2)  Saving on a Car Rental - Because we are able to stay with family, we will not need to rent a car to get from our hotel to our family.  This is awesome, because, as much as I like fish-tailing all over the road, I'm not the hugest fan of driving on snowy roads.  You might argue that this makes me a sissy, and I agree with your assessment.

3)  Saving on Flights - One of the primary reasons we chose this weekend to fly north for the winter (birds got it all wrong, man!) is that the price for our flights was so low.  While the airline that we're flying has stiffed us before (at least they pass on the savings incurred from treating customers badly!), we're flying Allegiant Air again.  Our tickets were approximately $250 round trip, per person.  This is almost unheard of for flying from California to North Dakota, as flights can easily be that much just one way.  However, apparently the weekend before Thanksgiving is not prime travel time, so we were able to take advantage of the cheaper tickets offered through the website.

How do you save on travel?  Let me know in the comments.

*Here's hoping nobody puts me through a wood chipper.

Monday, November 14, 2011

Two Thoughts on Timeshares

Little Miss Moneybags has a great post on things to consider when or if you are considering buying a timeshare, and I wanted to add two additional points that come from my own personal experiences.

1)  Timeshare Salesmen Are People Too - If you've been to a timeshare presentation, you probably have made a note to yourself to never go to another timeshare presentation again.  Why is this?  Timeshare salesmen have a reputation for being pushy (and I suspect many of you have much a much less diplomatic word than "pushy" when it comes to describing timeshare salesmen).  While I deplore how many salesmen conduct themselves (see below), I do my best to see it from their perspective.  They are trying to make a living by selling something that almost nobody wants to people who are probably just there to jerk them around by seeming just interested enough for long enough that they can collect their "free" prizes.  I'd be pretty pushy too.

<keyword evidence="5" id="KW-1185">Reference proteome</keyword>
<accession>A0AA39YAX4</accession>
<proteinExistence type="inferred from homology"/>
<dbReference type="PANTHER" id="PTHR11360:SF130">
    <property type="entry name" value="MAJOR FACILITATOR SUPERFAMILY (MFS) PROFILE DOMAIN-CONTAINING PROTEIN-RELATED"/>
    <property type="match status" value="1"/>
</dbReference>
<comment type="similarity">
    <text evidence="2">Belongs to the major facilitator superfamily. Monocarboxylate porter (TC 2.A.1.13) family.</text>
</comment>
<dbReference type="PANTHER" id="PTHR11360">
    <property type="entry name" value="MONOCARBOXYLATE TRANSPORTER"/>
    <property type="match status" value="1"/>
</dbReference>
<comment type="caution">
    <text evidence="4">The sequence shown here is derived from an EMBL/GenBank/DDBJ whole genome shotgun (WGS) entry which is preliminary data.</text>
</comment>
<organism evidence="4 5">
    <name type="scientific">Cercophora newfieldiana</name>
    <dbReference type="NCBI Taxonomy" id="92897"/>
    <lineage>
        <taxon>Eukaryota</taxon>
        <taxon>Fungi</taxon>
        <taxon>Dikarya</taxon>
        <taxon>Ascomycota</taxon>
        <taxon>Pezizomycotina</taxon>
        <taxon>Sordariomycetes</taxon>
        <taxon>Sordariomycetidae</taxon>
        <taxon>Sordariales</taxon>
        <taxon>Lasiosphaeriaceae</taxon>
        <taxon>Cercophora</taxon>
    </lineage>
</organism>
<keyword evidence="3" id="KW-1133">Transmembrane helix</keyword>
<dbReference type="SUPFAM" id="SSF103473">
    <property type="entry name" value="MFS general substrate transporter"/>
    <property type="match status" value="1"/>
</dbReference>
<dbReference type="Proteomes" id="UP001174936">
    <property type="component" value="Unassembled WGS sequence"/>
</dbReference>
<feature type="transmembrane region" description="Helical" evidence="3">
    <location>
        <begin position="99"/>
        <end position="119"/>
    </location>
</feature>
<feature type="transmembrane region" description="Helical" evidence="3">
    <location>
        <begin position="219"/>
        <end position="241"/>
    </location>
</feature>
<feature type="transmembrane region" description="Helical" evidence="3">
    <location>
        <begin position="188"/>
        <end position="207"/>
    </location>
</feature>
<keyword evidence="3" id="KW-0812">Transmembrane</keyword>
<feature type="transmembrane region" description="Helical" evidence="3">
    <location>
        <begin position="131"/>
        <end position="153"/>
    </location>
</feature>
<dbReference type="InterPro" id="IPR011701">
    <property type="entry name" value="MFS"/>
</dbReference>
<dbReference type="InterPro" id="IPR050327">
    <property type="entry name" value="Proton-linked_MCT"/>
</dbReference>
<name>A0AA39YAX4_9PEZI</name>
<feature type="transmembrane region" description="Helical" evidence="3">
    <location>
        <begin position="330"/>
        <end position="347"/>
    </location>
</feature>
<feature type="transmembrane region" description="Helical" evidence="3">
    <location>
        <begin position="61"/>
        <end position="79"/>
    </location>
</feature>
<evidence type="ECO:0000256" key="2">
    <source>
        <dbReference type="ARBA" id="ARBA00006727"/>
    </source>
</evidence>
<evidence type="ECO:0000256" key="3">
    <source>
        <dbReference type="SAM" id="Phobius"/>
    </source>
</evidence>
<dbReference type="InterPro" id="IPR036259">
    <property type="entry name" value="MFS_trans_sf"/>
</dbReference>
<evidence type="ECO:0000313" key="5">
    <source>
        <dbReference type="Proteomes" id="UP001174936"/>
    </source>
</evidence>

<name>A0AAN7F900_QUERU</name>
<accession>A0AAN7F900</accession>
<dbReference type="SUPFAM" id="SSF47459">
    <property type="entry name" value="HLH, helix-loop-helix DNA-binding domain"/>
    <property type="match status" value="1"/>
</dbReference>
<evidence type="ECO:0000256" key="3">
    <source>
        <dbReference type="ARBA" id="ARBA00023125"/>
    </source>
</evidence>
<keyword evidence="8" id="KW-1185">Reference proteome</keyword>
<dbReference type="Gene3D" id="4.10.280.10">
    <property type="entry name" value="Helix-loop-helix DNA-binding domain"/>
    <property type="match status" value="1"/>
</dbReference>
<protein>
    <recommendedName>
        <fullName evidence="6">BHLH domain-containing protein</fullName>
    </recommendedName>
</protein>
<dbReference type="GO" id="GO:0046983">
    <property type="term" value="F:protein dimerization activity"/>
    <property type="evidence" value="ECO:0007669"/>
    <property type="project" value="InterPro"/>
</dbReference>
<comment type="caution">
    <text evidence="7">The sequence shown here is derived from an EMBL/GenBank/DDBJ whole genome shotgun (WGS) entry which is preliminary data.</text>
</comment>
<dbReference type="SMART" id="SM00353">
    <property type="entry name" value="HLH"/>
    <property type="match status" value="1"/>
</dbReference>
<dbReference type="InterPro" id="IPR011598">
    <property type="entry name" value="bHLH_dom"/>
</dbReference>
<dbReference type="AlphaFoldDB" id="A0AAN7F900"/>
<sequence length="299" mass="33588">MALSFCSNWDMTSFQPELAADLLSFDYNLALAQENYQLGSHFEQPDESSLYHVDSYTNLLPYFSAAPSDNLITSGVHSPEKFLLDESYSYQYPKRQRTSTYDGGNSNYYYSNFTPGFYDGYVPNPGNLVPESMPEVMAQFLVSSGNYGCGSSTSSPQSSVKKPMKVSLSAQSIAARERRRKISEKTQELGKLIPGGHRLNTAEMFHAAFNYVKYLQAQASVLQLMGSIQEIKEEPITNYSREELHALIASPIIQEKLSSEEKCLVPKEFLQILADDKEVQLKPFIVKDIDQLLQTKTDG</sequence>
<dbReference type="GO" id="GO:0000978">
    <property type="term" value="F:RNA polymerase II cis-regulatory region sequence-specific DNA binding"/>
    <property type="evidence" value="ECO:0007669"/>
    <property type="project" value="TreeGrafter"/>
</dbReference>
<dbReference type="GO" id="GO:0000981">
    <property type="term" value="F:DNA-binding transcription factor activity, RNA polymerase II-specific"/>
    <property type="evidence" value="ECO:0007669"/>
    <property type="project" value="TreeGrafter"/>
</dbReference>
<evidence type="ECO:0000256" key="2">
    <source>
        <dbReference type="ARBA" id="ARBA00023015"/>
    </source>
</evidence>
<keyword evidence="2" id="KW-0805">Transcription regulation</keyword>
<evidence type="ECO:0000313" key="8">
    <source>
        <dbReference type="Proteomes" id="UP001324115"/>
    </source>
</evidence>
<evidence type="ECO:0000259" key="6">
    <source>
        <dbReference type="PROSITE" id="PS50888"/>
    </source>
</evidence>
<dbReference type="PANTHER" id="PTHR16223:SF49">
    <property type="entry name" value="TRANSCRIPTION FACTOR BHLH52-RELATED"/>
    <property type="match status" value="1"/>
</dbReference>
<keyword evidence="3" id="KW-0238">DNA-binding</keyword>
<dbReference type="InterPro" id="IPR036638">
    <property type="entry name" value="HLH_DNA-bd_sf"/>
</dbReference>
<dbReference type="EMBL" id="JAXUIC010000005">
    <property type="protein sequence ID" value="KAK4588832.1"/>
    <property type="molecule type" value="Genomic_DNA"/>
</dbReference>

2)  Timeshare Salesmen Need to Learn to Back It Up, or the Guy from Pinch That Penny Is Going to Cut a Fool - Having said the above, I've never felt more lied to, or misled, in my life than I have when I've talked with timeshare salesmen and/or reps from timeshare companies.  For instance, on a Vegas trip a couple of years ago*, my wife and I were talked into going to a supposedly hour presentation under the guise of free show tickets for our time (for what it's worth, I believe it was to some timeshare that was being built by Planet Hollywood in Vegas; I'd put out a call to boycott Planet Hollywood in response, but I mean, let's be real -- Bruce Willis needs money for toupees).  By the time we finally sat down with a salesperson, that salesperson refused to even go through the presentation with us because we told her that we had been told that the presentation would only take an hour.  She insisted that she needed at least an hour and a half to two hours.

So, all we got out of it was close to two hours lost from our vacation.  They didn't apologize for jerking us around, and they didn't give us our show tickets.